I requested and received a copy of this from the publishers in exchange for an honest review, but I’ve since bought the beautiful, finished (and signed!) hardback edition anyway. All opinions are my own.
The Deathless Girls by Kiran Millwood Hargrave, cover art by Olga Baumert
I’m a big fan of Kiran Millwood-Hargrave’s MG books so I’ve been really looking forward to both this and her adult fiction debut, The Mercies, due out in February (snapped up the proof copy that arrived in work today!)
I’m also a big fan of anything that draws on folk or fairytale, myth or legend, cultural histories or fables so the fact that this is a spin on the Dracula legend from the ‘brides” point of view was really appealing.
And it’s testament to Kiran’s writing that I approached the end of the books invested in the sisters that I was still hoping they would ‘escape’ despite knowing their fate!
Although what I absolutely did not see coming was the way in which they finally became his brides in the final chapters, and especially Kizzy’s role in this – this was one of my favourite parts of the book which I can’t talk about without spoilers so if/when you’ve read it please let me know your thoughts!!
The sisters in question are brave and feisty Kizzy and the less confident Lil who loves her sister dearly but often feels like she lives in her shadow.
Part of a small and close-knit travelling community, they return to their camp on their divining day to find it burnt down and their families and friends killed or captured. Not without a fight, they too are taken to serve a nearby Boyar, leading them straight into the path of the much-feared ‘Dragon’ or Dracul – a mysterious, powerful figure about whom rumour abounds.
I loved this. It had everything I’ve come to expect from her younger books – rich, lyrical prose with vivid, detailed description that transports you right into the story; I felt the rawness of the girls’ emotions – their fear, anger, pain and loss especially, but also the flares and flickers of warmth, comfort, joy and love.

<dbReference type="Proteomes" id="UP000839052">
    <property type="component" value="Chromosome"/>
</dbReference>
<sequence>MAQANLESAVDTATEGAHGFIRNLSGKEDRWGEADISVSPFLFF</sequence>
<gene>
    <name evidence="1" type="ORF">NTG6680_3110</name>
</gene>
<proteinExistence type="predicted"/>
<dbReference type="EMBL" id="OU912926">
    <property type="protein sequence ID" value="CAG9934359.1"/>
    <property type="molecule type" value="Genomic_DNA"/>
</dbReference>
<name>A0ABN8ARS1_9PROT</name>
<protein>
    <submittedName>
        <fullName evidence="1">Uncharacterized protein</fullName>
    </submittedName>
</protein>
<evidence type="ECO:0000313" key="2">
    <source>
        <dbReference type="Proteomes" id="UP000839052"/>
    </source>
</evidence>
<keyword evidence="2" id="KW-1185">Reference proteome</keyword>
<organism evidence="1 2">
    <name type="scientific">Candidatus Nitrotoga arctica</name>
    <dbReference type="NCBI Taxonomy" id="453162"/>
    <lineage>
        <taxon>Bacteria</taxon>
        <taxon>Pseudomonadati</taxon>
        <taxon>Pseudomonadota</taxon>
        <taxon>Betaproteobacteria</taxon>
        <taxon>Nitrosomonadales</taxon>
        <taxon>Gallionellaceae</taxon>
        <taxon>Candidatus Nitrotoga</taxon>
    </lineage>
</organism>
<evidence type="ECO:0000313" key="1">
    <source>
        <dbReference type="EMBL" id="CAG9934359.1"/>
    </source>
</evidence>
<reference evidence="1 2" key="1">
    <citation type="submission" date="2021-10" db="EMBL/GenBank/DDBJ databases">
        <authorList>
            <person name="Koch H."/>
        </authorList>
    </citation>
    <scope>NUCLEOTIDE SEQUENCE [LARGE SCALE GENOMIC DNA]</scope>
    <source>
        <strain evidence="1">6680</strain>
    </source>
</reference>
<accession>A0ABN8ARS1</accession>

I’ve read mixed reviews of this and I think a lot of it comes down to expectation. So, let me say here that while this is a brides of Dracula story, it is their story not his – their backgrounds, family and the events which led them into his path – therefore, it is not the next Twilight, Buffy or Anne Rice vampire fest.
It is a story about sisterhood (both literal and figurative), family, love and loyalty; and it is a story primarily about power in all its guises – about in/equality, slavery and subjugation and it is a book which shouts, sings and echoes with indignation at abuses of power.
It is, therefore, unflinching and brutal at times and while this makes it uncomfortable to read that is as it should be to address these themes well and there is also tenderness, hope and strength.
Atmospheric, powerful and beautiful. Bring on The Mercies!